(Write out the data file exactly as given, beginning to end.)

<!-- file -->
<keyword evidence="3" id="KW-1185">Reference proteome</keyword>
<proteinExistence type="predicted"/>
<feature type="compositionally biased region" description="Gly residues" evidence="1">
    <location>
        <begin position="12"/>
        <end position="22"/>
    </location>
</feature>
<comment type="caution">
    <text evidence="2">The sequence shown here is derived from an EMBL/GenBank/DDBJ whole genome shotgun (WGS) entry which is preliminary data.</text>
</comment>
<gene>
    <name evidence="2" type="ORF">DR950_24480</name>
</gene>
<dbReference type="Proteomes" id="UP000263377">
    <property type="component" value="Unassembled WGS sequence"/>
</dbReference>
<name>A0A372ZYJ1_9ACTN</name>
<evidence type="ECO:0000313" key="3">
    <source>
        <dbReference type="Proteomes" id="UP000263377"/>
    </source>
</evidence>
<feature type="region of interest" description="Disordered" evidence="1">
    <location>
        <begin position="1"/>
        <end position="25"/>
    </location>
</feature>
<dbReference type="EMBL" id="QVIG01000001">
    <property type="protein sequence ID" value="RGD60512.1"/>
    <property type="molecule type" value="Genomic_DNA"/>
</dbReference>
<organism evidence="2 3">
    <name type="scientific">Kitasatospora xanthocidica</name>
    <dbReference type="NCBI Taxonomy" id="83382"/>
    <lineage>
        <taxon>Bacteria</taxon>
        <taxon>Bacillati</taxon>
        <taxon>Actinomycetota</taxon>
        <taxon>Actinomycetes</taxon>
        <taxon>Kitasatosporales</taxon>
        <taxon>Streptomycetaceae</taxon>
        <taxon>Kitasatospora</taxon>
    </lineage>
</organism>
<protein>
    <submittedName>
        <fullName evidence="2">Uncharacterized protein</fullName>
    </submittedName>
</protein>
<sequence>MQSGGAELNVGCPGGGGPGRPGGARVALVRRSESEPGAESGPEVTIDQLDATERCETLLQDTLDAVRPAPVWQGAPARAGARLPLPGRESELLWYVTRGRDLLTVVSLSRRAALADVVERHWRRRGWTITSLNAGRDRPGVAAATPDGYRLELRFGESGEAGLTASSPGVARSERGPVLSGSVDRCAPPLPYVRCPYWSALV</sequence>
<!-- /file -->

<keyword evidence="3" id="KW-1185">Reference proteome</keyword>
<proteinExistence type="predicted"/>
<feature type="compositionally biased region" description="Gly residues" evidence="1">
    <location>
        <begin position="12"/>
        <end position="22"/>
    </location>
</feature>
<comment type="caution">
    <text evidence="2">The sequence shown here is derived from an EMBL/GenBank/DDBJ whole genome shotgun (WGS) entry which is preliminary data.</text>
</comment>
<gene>
    <name evidence="2" type="ORF">DR950_24480</name>
</gene>
<dbReference type="Proteomes" id="UP000263377">
    <property type="component" value="Unassembled WGS sequence"/>
</dbReference>
<name>A0A372ZYJ1_9ACTN</name>
<evidence type="ECO:0000313" key="3">
    <source>
        <dbReference type="Proteomes" id="UP000263377"/>
    </source>
</evidence>
<feature type="region of interest" description="Disordered" evidence="1">
    <location>
        <begin position="1"/>
        <end position="25"/>
    </location>
</feature>
<dbReference type="EMBL" id="QVIG01000001">
    <property type="protein sequence ID" value="RGD60512.1"/>
    <property type="molecule type" value="Genomic_DNA"/>
</dbReference>
<organism evidence="2 3">
    <name type="scientific">Kitasatospora xanthocidica</name>
    <dbReference type="NCBI Taxonomy" id="83382"/>
    <lineage>
        <taxon>Bacteria</taxon>
        <taxon>Bacillati</taxon>
        <taxon>Actinomycetota</taxon>
        <taxon>Actinomycetes</taxon>
        <taxon>Kitasatosporales</taxon>
        <taxon>Streptomycetaceae</taxon>
        <taxon>Kitasatospora</taxon>
    </lineage>
</organism>
<protein>
    <submittedName>
        <fullName evidence="2">Uncharacterized protein</fullName>
    </submittedName>
</protein>
<sequence>MQSGGAELNVGCPGGGGPGRPGGARVALVRRSESEPGAESGPEVTIDQLDATERCETLLQDTLDAVRPAPVWQGAPARAGARLPLPGRESELLWYVTRGRDLLTVVSLSRRAALADVVERHWRRRGWTITSLNAGRDRPGVAAATPDGYRLELRFGESGEAGLTASSPGVARSERGPVLSGSVDRCAPPLPYVRCPYWSALV</sequence>